Caerleon, a market town of Monmouthshire, England, on the Usk, 3 m. N. E. of Newport; pop. in 1871, 1,268. The parish church (St. Cadoc's) has a tower of the early English style. There is a handsome stone bridge over the Usk, and iron and tin works in the neighborhood. It was a Roman station (Isca Silurum), and a Roman road, via Julia, passed through it. It is believed to have been the capital of Britannia Secunda (Wales), and the seat of a bishopric soon after the introduction of Christianity into Britain. It was the seat of the mythic court of King Arthur, and a space of ground, 222 by 192 ft. has received the name of Arthur's Round Table; but it was probably a Roman amphitheatre. In the 12th century it was noted as a seat of learning, and contained an abbey of Cistercian monks. Many objects of antiquity, chiefly Roman, have been found in the vicinity, which are preserved in the museum of the town.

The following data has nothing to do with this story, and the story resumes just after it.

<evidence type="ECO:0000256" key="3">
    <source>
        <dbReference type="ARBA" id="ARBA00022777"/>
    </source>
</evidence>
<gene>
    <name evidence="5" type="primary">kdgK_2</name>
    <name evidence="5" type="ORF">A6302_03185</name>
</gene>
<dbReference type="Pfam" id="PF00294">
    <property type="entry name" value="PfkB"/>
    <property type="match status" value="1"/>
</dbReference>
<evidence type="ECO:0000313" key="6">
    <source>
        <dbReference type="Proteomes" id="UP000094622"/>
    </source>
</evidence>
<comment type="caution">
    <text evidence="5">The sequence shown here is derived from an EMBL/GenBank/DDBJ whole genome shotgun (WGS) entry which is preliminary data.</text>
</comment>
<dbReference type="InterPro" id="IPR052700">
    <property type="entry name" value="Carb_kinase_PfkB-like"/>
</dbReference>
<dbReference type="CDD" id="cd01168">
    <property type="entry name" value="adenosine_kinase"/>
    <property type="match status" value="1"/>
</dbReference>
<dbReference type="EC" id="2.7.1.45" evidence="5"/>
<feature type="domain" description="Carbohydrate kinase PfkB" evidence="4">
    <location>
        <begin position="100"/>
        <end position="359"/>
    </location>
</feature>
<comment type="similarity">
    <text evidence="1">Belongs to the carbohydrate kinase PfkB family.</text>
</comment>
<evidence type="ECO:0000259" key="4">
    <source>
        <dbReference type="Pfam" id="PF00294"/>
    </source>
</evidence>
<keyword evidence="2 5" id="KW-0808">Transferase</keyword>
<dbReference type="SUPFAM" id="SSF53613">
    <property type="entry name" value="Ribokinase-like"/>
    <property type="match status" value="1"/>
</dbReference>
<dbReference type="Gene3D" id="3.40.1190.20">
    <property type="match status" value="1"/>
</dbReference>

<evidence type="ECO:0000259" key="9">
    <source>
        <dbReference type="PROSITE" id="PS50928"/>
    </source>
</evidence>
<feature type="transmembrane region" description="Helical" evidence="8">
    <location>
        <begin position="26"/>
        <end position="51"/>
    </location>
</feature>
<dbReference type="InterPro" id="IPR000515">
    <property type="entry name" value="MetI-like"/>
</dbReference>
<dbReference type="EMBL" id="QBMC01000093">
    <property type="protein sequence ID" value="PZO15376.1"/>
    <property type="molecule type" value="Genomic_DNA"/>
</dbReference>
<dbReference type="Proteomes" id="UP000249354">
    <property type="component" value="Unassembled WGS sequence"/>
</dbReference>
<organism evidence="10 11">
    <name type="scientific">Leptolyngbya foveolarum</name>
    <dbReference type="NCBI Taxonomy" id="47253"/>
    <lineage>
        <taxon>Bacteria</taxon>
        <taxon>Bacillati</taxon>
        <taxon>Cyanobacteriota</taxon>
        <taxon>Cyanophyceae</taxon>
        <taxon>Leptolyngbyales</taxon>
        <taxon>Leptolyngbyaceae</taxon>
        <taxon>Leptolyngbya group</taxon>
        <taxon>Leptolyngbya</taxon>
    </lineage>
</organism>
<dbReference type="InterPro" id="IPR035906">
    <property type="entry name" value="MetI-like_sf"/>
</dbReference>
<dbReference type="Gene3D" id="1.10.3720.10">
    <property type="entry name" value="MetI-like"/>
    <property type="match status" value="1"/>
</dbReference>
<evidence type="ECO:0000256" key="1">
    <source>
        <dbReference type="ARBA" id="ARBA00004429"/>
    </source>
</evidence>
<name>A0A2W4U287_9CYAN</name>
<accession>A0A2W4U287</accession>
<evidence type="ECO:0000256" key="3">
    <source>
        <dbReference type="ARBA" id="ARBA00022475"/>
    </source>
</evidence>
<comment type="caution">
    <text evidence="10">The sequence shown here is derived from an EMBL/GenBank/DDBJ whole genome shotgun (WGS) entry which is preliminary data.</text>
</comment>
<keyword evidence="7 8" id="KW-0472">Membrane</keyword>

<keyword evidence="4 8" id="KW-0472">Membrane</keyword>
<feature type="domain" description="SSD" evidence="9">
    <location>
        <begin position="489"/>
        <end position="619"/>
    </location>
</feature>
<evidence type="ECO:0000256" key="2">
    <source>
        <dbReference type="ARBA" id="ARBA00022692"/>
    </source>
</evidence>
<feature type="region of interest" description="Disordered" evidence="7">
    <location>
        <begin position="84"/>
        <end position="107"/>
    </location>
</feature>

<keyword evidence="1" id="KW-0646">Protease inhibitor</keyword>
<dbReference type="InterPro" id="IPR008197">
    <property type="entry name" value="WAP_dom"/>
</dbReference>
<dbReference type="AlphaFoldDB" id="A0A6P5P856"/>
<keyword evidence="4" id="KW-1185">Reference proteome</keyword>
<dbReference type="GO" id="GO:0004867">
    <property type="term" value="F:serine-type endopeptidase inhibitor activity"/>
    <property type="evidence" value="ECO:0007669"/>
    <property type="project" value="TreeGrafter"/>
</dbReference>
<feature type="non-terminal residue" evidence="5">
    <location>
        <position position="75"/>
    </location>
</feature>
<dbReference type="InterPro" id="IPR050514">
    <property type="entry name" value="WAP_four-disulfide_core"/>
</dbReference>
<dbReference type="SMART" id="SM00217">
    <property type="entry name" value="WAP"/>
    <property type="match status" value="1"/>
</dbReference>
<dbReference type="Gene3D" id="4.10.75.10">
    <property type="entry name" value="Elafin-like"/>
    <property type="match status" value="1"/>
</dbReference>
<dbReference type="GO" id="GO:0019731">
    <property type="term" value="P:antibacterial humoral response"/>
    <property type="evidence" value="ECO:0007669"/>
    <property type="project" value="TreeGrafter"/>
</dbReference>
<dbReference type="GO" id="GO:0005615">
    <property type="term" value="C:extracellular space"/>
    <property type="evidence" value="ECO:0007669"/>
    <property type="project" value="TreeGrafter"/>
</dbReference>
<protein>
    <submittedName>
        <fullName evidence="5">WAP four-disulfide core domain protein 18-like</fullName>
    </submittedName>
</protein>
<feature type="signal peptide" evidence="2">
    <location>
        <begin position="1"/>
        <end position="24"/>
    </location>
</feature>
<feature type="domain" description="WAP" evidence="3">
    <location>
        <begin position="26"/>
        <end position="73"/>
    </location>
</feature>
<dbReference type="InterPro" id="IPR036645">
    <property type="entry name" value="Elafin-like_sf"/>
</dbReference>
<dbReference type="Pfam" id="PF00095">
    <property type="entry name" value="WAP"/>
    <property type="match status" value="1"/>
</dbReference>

Arthur's Bound Table.